He goes to school, does his military service and he goes to university to study literature. He had always been keen on literature and plans to be a writer. At university, he finds that he may well be a better researcher than writer, doing detailed research on the literary topics he is studying. At university, he joins the literary society where would-be writers read their work and are then subjected to criticism by the others. He plans to read his thirty-page poem, The Fall. It is not a poem but THE poem. It is going to make his name, have him acclaimed as a great poet and lead on to a stunning literary career.
He is the second to read. He is fairly critical of the first reader but then spends nearly an hour reading his poem. Every single person who speaks about his poem condemns it. The first speaker says In the cabinet of horrors of our contemporary poetry, this is a new and valuable artefact. Others are equally critical. He is devastated, and even though it happened many years ago from when he is writing this text, he remembers all the details, which remain clear in his mind. He even regularly fantasises about his current self meeting his successful self seven year later, as if the poem had been acclaimed and he had gone on to a glittering career.
But he has to earn a living and he becomes a teacher of Romanian in a school, a job he does not particularly like but which he endures. He gives us a quasi-Dickensian, quasi-surrealistic description of the school (where he still often gets lost), of many of the teachers, of the headmaster (a serial sexual harasser of the women staff who eventually gets married and tells our hero that marriage is worse than being hanged (but only just), as he will tell other young male teachers) and of the unruly pupils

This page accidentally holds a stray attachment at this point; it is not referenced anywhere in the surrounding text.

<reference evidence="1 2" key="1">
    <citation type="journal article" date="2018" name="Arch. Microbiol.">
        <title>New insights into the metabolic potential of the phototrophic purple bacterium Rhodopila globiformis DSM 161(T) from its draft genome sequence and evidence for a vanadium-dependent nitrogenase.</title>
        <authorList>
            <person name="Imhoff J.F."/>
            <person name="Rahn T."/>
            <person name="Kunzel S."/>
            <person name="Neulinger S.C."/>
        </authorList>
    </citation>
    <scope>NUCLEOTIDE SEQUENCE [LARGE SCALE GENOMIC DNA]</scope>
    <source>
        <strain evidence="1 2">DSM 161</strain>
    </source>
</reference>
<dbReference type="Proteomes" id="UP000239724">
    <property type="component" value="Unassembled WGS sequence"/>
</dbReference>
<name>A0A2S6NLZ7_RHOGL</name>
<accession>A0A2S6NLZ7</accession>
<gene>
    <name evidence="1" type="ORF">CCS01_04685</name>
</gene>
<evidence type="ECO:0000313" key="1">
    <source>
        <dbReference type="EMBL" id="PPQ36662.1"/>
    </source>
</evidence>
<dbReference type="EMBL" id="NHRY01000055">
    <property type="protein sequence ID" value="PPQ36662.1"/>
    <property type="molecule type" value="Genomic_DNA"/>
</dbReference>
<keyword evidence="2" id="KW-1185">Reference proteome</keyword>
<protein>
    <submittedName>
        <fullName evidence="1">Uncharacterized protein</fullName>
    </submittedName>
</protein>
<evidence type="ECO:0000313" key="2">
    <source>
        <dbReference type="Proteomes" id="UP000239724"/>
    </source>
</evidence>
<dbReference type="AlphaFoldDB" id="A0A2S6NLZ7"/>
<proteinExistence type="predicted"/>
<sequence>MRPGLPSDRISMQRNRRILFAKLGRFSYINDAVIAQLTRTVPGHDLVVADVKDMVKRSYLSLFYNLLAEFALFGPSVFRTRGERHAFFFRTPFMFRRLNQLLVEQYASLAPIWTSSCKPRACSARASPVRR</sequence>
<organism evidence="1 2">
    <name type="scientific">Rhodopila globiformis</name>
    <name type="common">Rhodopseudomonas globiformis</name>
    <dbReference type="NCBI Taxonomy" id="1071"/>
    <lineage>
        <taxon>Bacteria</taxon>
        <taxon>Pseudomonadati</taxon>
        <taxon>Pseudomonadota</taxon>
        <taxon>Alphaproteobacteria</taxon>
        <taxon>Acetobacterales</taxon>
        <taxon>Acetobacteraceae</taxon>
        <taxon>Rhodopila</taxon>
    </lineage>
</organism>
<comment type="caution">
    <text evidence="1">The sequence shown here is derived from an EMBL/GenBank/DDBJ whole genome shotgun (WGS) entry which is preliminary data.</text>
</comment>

He starts an affair (almost by accident) with the physics teacher, Irina. (Irina was for me, at that time, not a woman but a person with strange behaviour that I did not understand). He will later marry another woman and will recall his headmaster’s admonition that marriage is worse than being hanged – but only just. For our narrator his marriage is much worse than being hanged.
We learn a lot about the school, the various problems and his relationships with the various teachers and the headmaster. We get detailed portraits of many of the teachers and the occasional pupil, all of whom have their peculiarities and/or problems.
He manages to buy a house, shaped like a ship, in a strange street which his mother describes as a street of whores and thugs. He buys the house from a man who was an electrician and who conducted a series of electrical experiments, one of which went too far. Irina discovers, also by chance, a switch on the bed that activates a solenoid and raises the bed.
In addition to Irina, there are two other key events related to the school. Goia is a young maths teacher. He and our hero are summoned to the office of Borescu, the headmaster, because some of the pupils seem to be hanging out in a factory next door to the school. Try as they might the two teachers cannot find out how to get in but then our narrator sees a rat seemingly get in and they find a secret entrance and are absolutely stunned by what they find – a palace of marvels.